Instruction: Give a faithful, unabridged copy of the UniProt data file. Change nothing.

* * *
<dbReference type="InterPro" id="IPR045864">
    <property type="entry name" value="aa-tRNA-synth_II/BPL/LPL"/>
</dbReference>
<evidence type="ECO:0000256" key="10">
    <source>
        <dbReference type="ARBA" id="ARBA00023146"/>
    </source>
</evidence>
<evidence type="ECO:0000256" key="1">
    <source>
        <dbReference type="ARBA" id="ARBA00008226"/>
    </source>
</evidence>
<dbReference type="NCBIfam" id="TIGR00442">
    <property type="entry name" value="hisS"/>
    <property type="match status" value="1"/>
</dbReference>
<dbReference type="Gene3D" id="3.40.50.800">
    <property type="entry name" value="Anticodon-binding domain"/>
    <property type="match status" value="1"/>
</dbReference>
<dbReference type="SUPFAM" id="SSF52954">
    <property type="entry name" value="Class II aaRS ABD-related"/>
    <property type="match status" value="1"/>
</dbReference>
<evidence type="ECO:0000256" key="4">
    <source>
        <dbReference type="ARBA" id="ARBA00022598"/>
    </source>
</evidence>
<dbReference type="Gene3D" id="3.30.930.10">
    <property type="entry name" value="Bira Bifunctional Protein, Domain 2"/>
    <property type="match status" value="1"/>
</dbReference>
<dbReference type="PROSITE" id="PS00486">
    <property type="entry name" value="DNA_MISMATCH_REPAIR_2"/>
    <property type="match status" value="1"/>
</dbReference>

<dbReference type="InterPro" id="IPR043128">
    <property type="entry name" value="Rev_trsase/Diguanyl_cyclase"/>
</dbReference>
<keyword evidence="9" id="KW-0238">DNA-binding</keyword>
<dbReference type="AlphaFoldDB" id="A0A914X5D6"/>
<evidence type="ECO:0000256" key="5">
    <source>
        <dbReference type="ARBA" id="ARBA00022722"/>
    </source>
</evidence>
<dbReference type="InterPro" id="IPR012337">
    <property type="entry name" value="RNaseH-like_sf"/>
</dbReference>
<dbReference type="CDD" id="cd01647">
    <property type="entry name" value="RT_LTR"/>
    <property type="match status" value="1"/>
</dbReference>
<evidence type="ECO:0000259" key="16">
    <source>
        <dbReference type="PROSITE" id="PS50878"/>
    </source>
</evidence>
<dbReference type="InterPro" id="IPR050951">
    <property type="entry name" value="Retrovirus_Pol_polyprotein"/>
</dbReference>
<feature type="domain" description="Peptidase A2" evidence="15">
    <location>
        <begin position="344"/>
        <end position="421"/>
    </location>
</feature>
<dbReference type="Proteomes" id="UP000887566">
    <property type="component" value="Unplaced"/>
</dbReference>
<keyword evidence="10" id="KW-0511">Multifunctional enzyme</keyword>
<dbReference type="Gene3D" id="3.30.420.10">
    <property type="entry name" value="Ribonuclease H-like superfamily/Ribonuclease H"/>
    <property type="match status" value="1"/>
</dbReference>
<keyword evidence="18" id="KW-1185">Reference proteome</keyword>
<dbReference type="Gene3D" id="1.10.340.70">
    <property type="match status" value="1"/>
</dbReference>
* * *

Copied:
<dbReference type="InterPro" id="IPR045864">
    <property type="entry name" value="aa-tRNA-synth_II/BPL/LPL"/>
</dbReference>
<evidence type="ECO:0000256" key="10">
    <source>
        <dbReference type="ARBA" id="ARBA00023146"/>
    </source>
</evidence>
<evidence type="ECO:0000256" key="1">
    <source>
        <dbReference type="ARBA" id="ARBA00008226"/>
    </source>
</evidence>
<dbReference type="NCBIfam" id="TIGR00442">
    <property type="entry name" value="hisS"/>
    <property type="match status" value="1"/>
</dbReference>
<dbReference type="Gene3D" id="3.40.50.800">
    <property type="entry name" value="Anticodon-binding domain"/>
    <property type="match status" value="1"/>
</dbReference>
<dbReference type="SUPFAM" id="SSF52954">
    <property type="entry name" value="Class II aaRS ABD-related"/>
    <property type="match status" value="1"/>
</dbReference>
<evidence type="ECO:0000256" key="4">
    <source>
        <dbReference type="ARBA" id="ARBA00022598"/>
    </source>
</evidence>
<dbReference type="Gene3D" id="3.30.930.10">
    <property type="entry name" value="Bira Bifunctional Protein, Domain 2"/>
    <property type="match status" value="1"/>
</dbReference>
<dbReference type="PROSITE" id="PS00486">
    <property type="entry name" value="DNA_MISMATCH_REPAIR_2"/>
    <property type="match status" value="1"/>
</dbReference>

<dbReference type="InterPro" id="IPR043128">
    <property type="entry name" value="Rev_trsase/Diguanyl_cyclase"/>
</dbReference>
<keyword evidence="9" id="KW-0238">DNA-binding</keyword>
<dbReference type="AlphaFoldDB" id="A0A914X5D6"/>
<evidence type="ECO:0000256" key="5">
    <source>
        <dbReference type="ARBA" id="ARBA00022722"/>
    </source>
</evidence>
<dbReference type="InterPro" id="IPR012337">
    <property type="entry name" value="RNaseH-like_sf"/>
</dbReference>
<dbReference type="CDD" id="cd01647">
    <property type="entry name" value="RT_LTR"/>
    <property type="match status" value="1"/>
</dbReference>
<evidence type="ECO:0000259" key="16">
    <source>
        <dbReference type="PROSITE" id="PS50878"/>
    </source>
</evidence>
<dbReference type="InterPro" id="IPR050951">
    <property type="entry name" value="Retrovirus_Pol_polyprotein"/>
</dbReference>
<feature type="domain" description="Peptidase A2" evidence="15">
    <location>
        <begin position="344"/>
        <end position="421"/>
    </location>
</feature>
<dbReference type="Proteomes" id="UP000887566">
    <property type="component" value="Unplaced"/>
</dbReference>
<keyword evidence="10" id="KW-0511">Multifunctional enzyme</keyword>
<dbReference type="Gene3D" id="3.30.420.10">
    <property type="entry name" value="Ribonuclease H-like superfamily/Ribonuclease H"/>
    <property type="match status" value="1"/>
</dbReference>
<keyword evidence="18" id="KW-1185">Reference proteome</keyword>
<dbReference type="Gene3D" id="1.10.340.70">
    <property type="match status" value="1"/>
</dbReference>